May 2010


The post on the history of pollution in the Manawatu River has been one of the most popular posts on this website. This post adds to that story with a history of Palmerston North’s sometimes beleaguered sewerage system.

In the 1870s, the early years of the township, there was no sewage network. Instead, households had “long-drops”, while hotels and boarding houses built cesspits to bury “nightsoil”. By 1877, the odour from these was becoming unbearable in some locations, and in 1879, the borough council prohibited the digging of open cesspits, instead creating a ten acre “sanitary reserve” for the burial of nightsoil and household refuse.

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I have just finished reading The Water Thieves by Sam Mahon. Sam Mahon is an artist who lives in renovated flour mill in Waikari, North Canterbury. He was recently in the news for his bust of Environment Minister Nick Smith, made entirely of cow dung. The bust was created as part of a campaign to stop the Hurunui River from being dammed for irrigation. (more…)

Today, we pride ourselves as being a fervently anti-whaling nation.  And while most New Zealanders know that whaling also occurred in our coastal seas and on our shores, many would also assume that whaling in this country ended sometime in the late 19th or early 20th century. In fact, this is not the case – the last whaling station in New Zealand closed down only in 1964. (more…)

Mountains, bears and conservation in New Zealand and Japan are topics featured in an interview with envirohistory NZ founder, Catherine Knight on the latest episode of Exploring Environmental History.

From Exploring Environmental History: “On the podcast Cath briefly talks about the origins and topics of the blog before exploring her work on Japanese environmental history. (more…)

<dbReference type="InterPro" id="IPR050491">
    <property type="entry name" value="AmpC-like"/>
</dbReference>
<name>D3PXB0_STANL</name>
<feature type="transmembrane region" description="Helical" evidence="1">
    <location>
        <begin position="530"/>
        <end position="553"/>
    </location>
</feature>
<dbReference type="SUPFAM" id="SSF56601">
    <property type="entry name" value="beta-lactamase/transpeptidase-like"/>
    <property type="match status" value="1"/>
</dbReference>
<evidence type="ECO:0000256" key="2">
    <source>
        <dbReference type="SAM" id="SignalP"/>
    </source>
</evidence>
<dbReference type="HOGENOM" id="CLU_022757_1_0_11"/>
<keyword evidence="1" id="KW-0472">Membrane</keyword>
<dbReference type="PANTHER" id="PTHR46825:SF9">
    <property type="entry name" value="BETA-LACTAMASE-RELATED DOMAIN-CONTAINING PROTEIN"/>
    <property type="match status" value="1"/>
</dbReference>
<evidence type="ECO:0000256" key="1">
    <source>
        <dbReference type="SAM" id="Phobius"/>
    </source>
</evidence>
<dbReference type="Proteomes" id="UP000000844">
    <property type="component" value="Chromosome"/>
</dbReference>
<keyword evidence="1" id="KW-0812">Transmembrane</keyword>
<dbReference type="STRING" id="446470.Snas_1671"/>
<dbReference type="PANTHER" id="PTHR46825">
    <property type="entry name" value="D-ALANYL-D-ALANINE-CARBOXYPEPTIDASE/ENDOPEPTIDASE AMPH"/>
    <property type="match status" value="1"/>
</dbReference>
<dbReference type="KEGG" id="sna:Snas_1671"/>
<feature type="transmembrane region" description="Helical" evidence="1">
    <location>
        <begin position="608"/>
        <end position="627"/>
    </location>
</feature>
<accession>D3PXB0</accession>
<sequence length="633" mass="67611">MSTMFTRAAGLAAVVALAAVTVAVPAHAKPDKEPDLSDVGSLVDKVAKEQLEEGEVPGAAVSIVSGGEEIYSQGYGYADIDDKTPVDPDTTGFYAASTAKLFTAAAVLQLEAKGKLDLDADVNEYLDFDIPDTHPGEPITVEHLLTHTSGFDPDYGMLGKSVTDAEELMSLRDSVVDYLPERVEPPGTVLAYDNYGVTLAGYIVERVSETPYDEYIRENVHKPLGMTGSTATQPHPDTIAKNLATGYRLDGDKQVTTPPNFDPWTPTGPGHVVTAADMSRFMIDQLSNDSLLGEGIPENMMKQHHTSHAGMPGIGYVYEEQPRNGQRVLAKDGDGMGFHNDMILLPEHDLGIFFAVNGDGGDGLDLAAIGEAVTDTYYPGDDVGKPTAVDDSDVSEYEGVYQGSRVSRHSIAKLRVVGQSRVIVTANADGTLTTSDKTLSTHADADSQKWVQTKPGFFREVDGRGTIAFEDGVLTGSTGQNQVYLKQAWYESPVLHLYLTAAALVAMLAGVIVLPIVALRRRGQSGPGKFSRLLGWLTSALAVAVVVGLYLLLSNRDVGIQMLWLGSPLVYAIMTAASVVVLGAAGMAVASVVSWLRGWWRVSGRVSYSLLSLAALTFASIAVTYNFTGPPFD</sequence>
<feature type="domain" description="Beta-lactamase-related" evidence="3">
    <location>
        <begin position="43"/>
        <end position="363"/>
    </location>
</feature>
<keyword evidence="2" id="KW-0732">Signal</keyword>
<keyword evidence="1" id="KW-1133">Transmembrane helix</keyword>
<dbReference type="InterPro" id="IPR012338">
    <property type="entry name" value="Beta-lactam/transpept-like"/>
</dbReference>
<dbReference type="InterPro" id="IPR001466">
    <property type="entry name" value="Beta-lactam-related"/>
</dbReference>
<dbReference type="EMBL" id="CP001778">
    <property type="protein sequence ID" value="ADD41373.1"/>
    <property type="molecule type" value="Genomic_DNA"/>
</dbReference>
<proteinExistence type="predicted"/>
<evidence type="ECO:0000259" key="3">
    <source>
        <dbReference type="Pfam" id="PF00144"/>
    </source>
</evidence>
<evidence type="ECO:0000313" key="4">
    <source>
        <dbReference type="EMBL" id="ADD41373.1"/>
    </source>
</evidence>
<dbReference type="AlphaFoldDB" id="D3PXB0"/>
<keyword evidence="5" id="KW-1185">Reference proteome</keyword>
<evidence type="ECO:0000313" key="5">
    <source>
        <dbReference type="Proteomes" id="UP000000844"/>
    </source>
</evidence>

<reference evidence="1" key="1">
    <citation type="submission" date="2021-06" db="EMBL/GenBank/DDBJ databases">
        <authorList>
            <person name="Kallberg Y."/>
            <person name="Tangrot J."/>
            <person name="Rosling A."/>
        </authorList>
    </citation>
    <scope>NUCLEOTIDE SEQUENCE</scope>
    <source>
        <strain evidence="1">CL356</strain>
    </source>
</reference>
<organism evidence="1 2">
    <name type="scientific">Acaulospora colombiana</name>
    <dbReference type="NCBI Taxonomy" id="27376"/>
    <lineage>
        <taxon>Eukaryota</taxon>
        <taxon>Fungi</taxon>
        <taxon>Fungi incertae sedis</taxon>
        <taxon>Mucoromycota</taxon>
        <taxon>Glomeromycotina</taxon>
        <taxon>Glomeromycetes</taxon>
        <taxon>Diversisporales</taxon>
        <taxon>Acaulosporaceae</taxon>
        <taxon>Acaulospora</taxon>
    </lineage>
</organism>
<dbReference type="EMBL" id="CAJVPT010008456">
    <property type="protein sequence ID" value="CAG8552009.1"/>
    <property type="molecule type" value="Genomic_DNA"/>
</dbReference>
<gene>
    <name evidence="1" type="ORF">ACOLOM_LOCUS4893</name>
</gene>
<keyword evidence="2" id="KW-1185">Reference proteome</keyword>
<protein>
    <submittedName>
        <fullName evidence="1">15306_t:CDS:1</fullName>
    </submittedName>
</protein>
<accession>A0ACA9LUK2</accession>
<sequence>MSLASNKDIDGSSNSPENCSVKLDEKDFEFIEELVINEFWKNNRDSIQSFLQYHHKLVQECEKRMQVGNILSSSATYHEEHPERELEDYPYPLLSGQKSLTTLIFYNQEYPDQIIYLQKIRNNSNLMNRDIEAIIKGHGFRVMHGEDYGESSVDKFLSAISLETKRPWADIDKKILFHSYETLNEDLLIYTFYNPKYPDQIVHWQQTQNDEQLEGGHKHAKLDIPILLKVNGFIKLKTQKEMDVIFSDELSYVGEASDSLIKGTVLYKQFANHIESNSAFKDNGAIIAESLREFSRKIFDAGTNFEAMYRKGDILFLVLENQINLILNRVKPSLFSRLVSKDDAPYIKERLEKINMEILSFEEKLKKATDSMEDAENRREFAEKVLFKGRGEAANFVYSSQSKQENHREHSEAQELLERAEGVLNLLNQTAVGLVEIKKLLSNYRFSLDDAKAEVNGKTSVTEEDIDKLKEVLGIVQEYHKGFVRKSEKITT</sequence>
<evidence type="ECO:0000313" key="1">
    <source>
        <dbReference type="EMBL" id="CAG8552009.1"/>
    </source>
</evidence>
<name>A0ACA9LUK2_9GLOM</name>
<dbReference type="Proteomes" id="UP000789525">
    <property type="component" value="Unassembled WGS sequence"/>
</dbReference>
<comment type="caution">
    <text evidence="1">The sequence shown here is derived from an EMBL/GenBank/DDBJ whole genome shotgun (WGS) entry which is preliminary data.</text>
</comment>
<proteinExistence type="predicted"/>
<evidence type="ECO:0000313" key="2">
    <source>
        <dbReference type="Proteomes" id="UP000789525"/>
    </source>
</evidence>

The dramatic tussock-lands of Lindis Pass are one the iconic landscapes of the South Island, and much admired by the traveler on their way from Canterbury to Queenstown or beyond. So iconic has this landscape become, it is hard to believe that while the tussock vegetation is “indigenous”, it is not “natural”. Rather, it is a human-induced landscape.

Lindis Pass is part of an extensive “dryland zone” which extends along much of the eastern part of the South Island [see map below right]. (more…)

This post differs from most of the other posts on this site, in that it is a lot more personal in nature. It acknowledges two very important “men” in my life – my husband, Clive, and my son, Carter.

My husband is the inspiration and the one-man technical support team behind this website. Clive knows how important thinking and communicating about environmental history and related subjects is to me, and felt that this would be an ideal mechanism to enable me to express myself and engage with others on this topic. If it was not for his initial idea, and his ongoing support and encouragement, this site would not exist. Clive is also a school teacher and has been involved in Enviroschools and other initiatives to encourage student learning about the environment through direct experience. (more…)

In the increasingly impassioned debate about mining (for example the estimated 50,000-strong march in Auckland on 1 May), it is helpful to have an understanding of the history of mining in New Zealand and the implications it has had. As with many other environmental issues, there are important lessons that can be learnt from our history. [Below: coal mining settlement at Burnetts Face, West Coast, ca 1905]

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